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The Leather Industry & Sustainability
It is hard to miss that we are mentioning our leather at any given opportunity; it is because the leather we are using is more environmentally friendly, which is really important to us. In fact, it is what we are all about – do what we can to make things a little bit better all the time. We continuously try to improve the ways we work and as we grow to become more and more sustainable. And we chose to start with the leather.
You may ask yourself what makes it more environmentally friendly than other leather, so we would like to tell you more about the leather industry and the leather that we have chosen to work with.
Leather is one of man’s oldest and most useful discoveries, and it is a wonderful material.
Although, the leather industry today is known to be extremely toxic, due to the modern and standardized chrome dying technique invented in the 19th century. It is a highly damaging process, both to the environment and to us.
That does not mean that leather industry could not be sustainable; Leather goods, per see, are sturdy products, and even with persistent use, they could last over a hundred years. There are also sustainable dying methods that can be applied to reduce the impact on the environment.
So what makes it extremely toxic and why are brands still using it?
As Mesh Chhibber (co-founder of Peau de Chagrin) wrote in his article for Business of Fashion “Well over three-quarters of the tanneries represented at any trade fair use the process of chrome tanning to turn animal hides into the leather that is used by high street, contemporary and luxury brands alike. Chrome tanning, a nineteenth-century invention, is an efficient, quick and inexpensive method that has obvious appeal to brands.”
Although chrome tanning may be cheap for brands it comes at a price for the environment. Just like all heavy metals, Chrome is very toxic and the effluents highly damaging. The chromium salts used are harmful for both humanity and to the environment. Chromium VI, for instance, is a common waste product from the industry that has been found in the food industries water supplies in both developed and developing countries.
What is the more sustainable option then?
There is a more sustainable way to produce leather, it is called vegetable tanning and uses tanning acids from oak bark. It is a more time-consuming process and is more expensive, but it is far less damaging to the environment. There are a few tanneries around the world that work with vegetable tanning, such as Tärnsjö in Sweden, Tempesti in Italy and Carvalhos in Portugal. It is not only the fashion industry that works with vegetable tanned leather; the furniture and the car industries are clients as well. At Stig Percy, we have chosen to work with Carvalho’s Oak tanned leather range and with Tempesti in Tuscany.
Carvalhos define their Oak tanned leather through two ecological guidelines: the production process and the product itself. The production process reduces the environmental impact to a minimum. It reduces water consumption and chemical charge in the effluent and its recycling, as well as the re-use of solid wastes as fertilizers, using natural dying of the leather at room temperatures and the reduction of volatile compounds emissions.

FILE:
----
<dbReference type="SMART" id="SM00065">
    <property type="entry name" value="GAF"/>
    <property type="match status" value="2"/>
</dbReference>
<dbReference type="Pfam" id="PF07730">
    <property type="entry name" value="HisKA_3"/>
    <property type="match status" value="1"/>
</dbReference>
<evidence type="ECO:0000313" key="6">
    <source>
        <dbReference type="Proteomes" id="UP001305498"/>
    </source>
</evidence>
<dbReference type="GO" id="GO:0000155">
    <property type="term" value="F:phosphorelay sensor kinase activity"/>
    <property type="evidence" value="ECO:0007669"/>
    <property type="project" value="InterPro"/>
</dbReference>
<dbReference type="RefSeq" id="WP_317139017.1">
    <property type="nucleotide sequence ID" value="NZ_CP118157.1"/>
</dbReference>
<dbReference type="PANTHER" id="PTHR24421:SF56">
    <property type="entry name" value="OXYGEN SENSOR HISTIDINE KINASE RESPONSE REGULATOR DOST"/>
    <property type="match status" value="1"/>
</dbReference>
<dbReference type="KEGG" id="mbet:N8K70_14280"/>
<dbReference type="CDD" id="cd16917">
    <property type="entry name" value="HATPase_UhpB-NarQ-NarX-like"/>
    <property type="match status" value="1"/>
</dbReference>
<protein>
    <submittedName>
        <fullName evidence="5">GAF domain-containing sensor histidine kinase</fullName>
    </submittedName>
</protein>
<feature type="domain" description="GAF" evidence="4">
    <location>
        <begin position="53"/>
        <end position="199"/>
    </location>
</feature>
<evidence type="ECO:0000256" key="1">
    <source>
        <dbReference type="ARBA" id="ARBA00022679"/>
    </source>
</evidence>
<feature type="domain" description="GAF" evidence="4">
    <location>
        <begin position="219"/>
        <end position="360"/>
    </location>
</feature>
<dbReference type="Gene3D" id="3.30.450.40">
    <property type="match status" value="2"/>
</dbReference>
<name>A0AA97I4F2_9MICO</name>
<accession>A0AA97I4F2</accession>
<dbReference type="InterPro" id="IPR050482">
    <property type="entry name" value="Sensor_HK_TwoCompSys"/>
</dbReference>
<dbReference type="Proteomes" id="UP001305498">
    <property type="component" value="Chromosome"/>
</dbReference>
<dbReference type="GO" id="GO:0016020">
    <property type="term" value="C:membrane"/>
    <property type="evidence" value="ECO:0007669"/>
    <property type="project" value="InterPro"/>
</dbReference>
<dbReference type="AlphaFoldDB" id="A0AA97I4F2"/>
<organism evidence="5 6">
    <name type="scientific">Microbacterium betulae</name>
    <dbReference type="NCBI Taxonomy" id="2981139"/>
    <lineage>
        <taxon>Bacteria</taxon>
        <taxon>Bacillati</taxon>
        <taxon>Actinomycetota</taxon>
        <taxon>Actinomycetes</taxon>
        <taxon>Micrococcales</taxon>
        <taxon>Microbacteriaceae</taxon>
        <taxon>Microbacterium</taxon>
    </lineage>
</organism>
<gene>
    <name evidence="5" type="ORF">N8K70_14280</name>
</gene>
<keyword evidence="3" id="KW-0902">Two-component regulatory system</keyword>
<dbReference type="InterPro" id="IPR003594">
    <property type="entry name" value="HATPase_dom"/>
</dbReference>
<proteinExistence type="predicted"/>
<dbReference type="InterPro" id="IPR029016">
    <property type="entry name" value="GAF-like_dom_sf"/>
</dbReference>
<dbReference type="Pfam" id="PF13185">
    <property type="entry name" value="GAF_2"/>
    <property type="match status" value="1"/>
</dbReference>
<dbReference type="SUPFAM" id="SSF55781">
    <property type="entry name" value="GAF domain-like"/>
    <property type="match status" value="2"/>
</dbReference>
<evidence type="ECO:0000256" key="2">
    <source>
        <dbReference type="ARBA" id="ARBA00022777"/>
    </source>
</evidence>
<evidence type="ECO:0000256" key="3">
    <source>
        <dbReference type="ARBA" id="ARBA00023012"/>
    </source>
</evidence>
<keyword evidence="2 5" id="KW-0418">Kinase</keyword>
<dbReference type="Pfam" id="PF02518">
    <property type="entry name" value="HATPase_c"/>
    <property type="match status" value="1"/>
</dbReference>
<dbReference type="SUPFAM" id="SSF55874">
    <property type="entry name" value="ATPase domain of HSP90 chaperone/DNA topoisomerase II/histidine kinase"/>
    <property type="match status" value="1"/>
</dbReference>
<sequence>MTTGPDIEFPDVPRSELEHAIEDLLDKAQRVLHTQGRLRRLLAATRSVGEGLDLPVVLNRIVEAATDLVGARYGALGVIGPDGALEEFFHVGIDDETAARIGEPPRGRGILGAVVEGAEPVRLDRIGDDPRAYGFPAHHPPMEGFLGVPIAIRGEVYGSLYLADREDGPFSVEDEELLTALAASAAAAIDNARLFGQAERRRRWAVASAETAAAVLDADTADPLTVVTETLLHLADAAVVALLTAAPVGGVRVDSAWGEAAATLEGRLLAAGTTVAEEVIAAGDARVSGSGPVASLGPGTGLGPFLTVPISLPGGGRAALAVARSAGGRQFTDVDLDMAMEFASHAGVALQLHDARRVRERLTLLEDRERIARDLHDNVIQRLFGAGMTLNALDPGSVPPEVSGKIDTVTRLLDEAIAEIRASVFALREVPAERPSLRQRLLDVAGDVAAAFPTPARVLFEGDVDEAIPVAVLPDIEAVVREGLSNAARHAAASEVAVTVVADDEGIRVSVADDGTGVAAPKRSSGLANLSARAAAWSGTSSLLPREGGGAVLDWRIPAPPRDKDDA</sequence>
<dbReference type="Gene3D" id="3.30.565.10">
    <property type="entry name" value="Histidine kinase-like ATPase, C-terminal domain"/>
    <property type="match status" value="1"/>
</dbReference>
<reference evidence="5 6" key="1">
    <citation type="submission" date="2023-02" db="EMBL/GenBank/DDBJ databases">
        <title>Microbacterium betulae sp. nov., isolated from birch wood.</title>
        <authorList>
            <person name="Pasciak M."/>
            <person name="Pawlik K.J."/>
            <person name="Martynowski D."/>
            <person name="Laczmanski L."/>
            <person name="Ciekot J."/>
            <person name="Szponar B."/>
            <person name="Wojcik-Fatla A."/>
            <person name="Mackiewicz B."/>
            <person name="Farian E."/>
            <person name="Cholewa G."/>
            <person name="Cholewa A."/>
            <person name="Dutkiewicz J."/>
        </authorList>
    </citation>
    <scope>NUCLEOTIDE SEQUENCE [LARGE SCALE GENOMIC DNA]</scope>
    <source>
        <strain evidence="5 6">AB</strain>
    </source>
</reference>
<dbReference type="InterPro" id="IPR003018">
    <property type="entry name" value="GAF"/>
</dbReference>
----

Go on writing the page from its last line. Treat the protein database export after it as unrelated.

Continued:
To achieve the fully ecological product, it starts with fresh hides of Iberian origin that are then conserved by cold storage, without any other preserving agents. Then followed by a chrome and metal free tannage (wet-white), along with the use of metal-free dyestuffs and water-based finishes.
Tempesti is Tuscany based tannery working solely with vegetable tanning for the past 70 years. All of their products match the specifications of the CONSORZIO VERA PELLE ITALIANA CONCIATA AL VEGETALE – or Consortium for Real Italian Vegetable-Tanned Leather, of which it is a founding member.
They ensure that their vegetable-tanned leather productive cycle is strictly monitored to ensure a low impact on the environment:
- No animal is killed for its skin. On the contrary, the raw hides used by their tanneries are the discarded by-products of the food industry producing meat for human consumption.
- Being tanned with natural tannins, a vegetable-tanned leather object can be easily disposed of at the end of its life, thanks to its chemical-biological characteristics.
- Their tanneries have made huge investments in depuration systems and waste recycling that make them work in full respect of man and the environment.
- Many of the substances used during the tanning process are recovered, recycled and reused in different fields. Hair removed from raw hides is transformed into agricultural fertilizer; sludge produced by the depuration plants is reused in the construction field to make bricks.
- Vegetable-tanned leather, recognizable from its trademark, does not contain any toxic substance such as azo-dyes, nickel, PCP or chrome VI
How should I take care of my shoes then?
Furthermore, due to the more gentle processes, the average length of life of vegetable tanned leather is considerably higher than that of chrome-tanned leather. It also is still a living material, not killed by the chrome used, and has a lot of personality. Another reason to why we value our leather and we would suggest you take care of your vegetable tanned shoes and treat them with non-toxic shoe care.
We have written a ‘how to’ guide to teach you a quick and simple way to keep your shoes in good condition, with suggestions on non-toxic shoe care products, it does not have to be that complicated!
Check out our shoes!